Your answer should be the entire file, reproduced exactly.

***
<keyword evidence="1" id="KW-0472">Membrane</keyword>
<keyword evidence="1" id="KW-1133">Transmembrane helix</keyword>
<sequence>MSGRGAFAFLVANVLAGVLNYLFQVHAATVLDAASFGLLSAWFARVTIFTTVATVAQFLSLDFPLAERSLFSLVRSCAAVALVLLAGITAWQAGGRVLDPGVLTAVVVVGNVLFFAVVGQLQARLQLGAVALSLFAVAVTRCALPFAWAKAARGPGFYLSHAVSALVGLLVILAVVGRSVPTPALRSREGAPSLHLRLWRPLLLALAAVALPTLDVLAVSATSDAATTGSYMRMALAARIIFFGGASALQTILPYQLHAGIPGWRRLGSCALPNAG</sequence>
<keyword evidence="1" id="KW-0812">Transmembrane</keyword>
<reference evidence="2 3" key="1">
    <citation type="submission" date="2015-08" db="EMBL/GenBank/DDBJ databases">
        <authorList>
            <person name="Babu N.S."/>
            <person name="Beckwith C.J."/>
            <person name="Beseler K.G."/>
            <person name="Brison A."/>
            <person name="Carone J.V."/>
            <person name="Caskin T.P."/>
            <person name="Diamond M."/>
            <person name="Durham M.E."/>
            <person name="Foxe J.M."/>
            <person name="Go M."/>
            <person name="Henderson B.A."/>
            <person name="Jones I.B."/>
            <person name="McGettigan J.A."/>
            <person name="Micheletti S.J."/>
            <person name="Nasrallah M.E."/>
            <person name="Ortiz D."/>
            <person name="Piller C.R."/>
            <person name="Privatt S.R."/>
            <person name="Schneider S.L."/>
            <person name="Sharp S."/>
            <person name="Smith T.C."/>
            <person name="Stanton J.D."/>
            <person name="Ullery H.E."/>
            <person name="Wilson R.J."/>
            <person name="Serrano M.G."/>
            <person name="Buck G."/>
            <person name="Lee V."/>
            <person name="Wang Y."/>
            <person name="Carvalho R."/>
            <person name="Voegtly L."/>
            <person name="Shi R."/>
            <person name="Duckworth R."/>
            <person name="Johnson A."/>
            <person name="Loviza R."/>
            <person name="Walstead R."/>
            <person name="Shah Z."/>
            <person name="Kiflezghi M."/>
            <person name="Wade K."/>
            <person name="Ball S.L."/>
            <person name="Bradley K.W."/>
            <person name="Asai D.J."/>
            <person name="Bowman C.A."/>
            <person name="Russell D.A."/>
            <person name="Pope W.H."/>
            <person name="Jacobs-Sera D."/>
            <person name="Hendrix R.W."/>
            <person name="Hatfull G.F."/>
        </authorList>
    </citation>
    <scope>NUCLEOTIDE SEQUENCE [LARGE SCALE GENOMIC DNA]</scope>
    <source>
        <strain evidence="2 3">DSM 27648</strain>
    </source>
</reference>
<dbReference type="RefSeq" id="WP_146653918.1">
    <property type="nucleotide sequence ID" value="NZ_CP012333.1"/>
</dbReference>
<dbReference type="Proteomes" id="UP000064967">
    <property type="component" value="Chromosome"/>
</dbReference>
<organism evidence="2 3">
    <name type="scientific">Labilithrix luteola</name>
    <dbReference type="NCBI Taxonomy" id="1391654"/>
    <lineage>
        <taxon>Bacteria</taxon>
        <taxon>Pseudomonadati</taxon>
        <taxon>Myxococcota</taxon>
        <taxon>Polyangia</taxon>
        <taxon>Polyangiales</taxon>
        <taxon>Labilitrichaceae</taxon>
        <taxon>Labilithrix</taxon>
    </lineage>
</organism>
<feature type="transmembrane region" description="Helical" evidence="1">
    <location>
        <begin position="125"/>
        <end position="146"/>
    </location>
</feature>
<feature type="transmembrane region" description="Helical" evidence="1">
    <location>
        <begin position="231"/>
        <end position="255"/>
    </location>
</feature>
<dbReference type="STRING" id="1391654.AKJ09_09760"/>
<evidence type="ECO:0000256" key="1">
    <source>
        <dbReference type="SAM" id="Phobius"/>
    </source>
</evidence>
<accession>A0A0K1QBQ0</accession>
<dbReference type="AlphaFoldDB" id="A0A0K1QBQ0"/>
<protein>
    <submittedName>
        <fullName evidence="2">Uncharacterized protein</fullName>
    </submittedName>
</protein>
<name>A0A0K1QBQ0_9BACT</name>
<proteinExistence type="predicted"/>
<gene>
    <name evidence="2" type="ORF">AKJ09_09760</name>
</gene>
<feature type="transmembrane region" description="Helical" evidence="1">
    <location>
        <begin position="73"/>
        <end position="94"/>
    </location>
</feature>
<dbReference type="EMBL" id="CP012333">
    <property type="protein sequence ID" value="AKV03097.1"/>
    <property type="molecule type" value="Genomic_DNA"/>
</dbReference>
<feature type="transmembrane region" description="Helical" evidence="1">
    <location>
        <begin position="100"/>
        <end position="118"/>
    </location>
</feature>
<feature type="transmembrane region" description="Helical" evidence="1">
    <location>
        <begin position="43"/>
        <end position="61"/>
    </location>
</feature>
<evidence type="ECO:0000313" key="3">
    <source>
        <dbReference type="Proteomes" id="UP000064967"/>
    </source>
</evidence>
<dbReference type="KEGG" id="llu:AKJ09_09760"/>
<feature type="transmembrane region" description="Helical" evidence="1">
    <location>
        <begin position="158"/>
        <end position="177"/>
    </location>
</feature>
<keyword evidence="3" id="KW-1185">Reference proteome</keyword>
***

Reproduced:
<keyword evidence="1" id="KW-0472">Membrane</keyword>
<keyword evidence="1" id="KW-1133">Transmembrane helix</keyword>
<sequence>MSGRGAFAFLVANVLAGVLNYLFQVHAATVLDAASFGLLSAWFARVTIFTTVATVAQFLSLDFPLAERSLFSLVRSCAAVALVLLAGITAWQAGGRVLDPGVLTAVVVVGNVLFFAVVGQLQARLQLGAVALSLFAVAVTRCALPFAWAKAARGPGFYLSHAVSALVGLLVILAVVGRSVPTPALRSREGAPSLHLRLWRPLLLALAAVALPTLDVLAVSATSDAATTGSYMRMALAARIIFFGGASALQTILPYQLHAGIPGWRRLGSCALPNAG</sequence>
<keyword evidence="1" id="KW-0812">Transmembrane</keyword>
<reference evidence="2 3" key="1">
    <citation type="submission" date="2015-08" db="EMBL/GenBank/DDBJ databases">
        <authorList>
            <person name="Babu N.S."/>
            <person name="Beckwith C.J."/>
            <person name="Beseler K.G."/>
            <person name="Brison A."/>
            <person name="Carone J.V."/>
            <person name="Caskin T.P."/>
            <person name="Diamond M."/>
            <person name="Durham M.E."/>
            <person name="Foxe J.M."/>
            <person name="Go M."/>
            <person name="Henderson B.A."/>
            <person name="Jones I.B."/>
            <person name="McGettigan J.A."/>
            <person name="Micheletti S.J."/>
            <person name="Nasrallah M.E."/>
            <person name="Ortiz D."/>
            <person name="Piller C.R."/>
            <person name="Privatt S.R."/>
            <person name="Schneider S.L."/>
            <person name="Sharp S."/>
            <person name="Smith T.C."/>
            <person name="Stanton J.D."/>
            <person name="Ullery H.E."/>
            <person name="Wilson R.J."/>
            <person name="Serrano M.G."/>
            <person name="Buck G."/>
            <person name="Lee V."/>
            <person name="Wang Y."/>
            <person name="Carvalho R."/>
            <person name="Voegtly L."/>
            <person name="Shi R."/>
            <person name="Duckworth R."/>
            <person name="Johnson A."/>
            <person name="Loviza R."/>
            <person name="Walstead R."/>
            <person name="Shah Z."/>
            <person name="Kiflezghi M."/>
            <person name="Wade K."/>
            <person name="Ball S.L."/>
            <person name="Bradley K.W."/>
            <person name="Asai D.J."/>
            <person name="Bowman C.A."/>
            <person name="Russell D.A."/>
            <person name="Pope W.H."/>
            <person name="Jacobs-Sera D."/>
            <person name="Hendrix R.W."/>
            <person name="Hatfull G.F."/>
        </authorList>
    </citation>
    <scope>NUCLEOTIDE SEQUENCE [LARGE SCALE GENOMIC DNA]</scope>
    <source>
        <strain evidence="2 3">DSM 27648</strain>
    </source>
</reference>
<dbReference type="RefSeq" id="WP_146653918.1">
    <property type="nucleotide sequence ID" value="NZ_CP012333.1"/>
</dbReference>
<dbReference type="Proteomes" id="UP000064967">
    <property type="component" value="Chromosome"/>
</dbReference>
<organism evidence="2 3">
    <name type="scientific">Labilithrix luteola</name>
    <dbReference type="NCBI Taxonomy" id="1391654"/>
    <lineage>
        <taxon>Bacteria</taxon>
        <taxon>Pseudomonadati</taxon>
        <taxon>Myxococcota</taxon>
        <taxon>Polyangia</taxon>
        <taxon>Polyangiales</taxon>
        <taxon>Labilitrichaceae</taxon>
        <taxon>Labilithrix</taxon>
    </lineage>
</organism>
<feature type="transmembrane region" description="Helical" evidence="1">
    <location>
        <begin position="125"/>
        <end position="146"/>
    </location>
</feature>
<feature type="transmembrane region" description="Helical" evidence="1">
    <location>
        <begin position="231"/>
        <end position="255"/>
    </location>
</feature>
<dbReference type="STRING" id="1391654.AKJ09_09760"/>
<evidence type="ECO:0000256" key="1">
    <source>
        <dbReference type="SAM" id="Phobius"/>
    </source>
</evidence>
<accession>A0A0K1QBQ0</accession>
<dbReference type="AlphaFoldDB" id="A0A0K1QBQ0"/>
<protein>
    <submittedName>
        <fullName evidence="2">Uncharacterized protein</fullName>
    </submittedName>
</protein>
<name>A0A0K1QBQ0_9BACT</name>
<proteinExistence type="predicted"/>
<gene>
    <name evidence="2" type="ORF">AKJ09_09760</name>
</gene>
<feature type="transmembrane region" description="Helical" evidence="1">
    <location>
        <begin position="73"/>
        <end position="94"/>
    </location>
</feature>
<dbReference type="EMBL" id="CP012333">
    <property type="protein sequence ID" value="AKV03097.1"/>
    <property type="molecule type" value="Genomic_DNA"/>
</dbReference>
<feature type="transmembrane region" description="Helical" evidence="1">
    <location>
        <begin position="100"/>
        <end position="118"/>
    </location>
</feature>
<feature type="transmembrane region" description="Helical" evidence="1">
    <location>
        <begin position="43"/>
        <end position="61"/>
    </location>
</feature>
<evidence type="ECO:0000313" key="3">
    <source>
        <dbReference type="Proteomes" id="UP000064967"/>
    </source>
</evidence>
<dbReference type="KEGG" id="llu:AKJ09_09760"/>
<feature type="transmembrane region" description="Helical" evidence="1">
    <location>
        <begin position="158"/>
        <end position="177"/>
    </location>
</feature>
<keyword evidence="3" id="KW-1185">Reference proteome</keyword>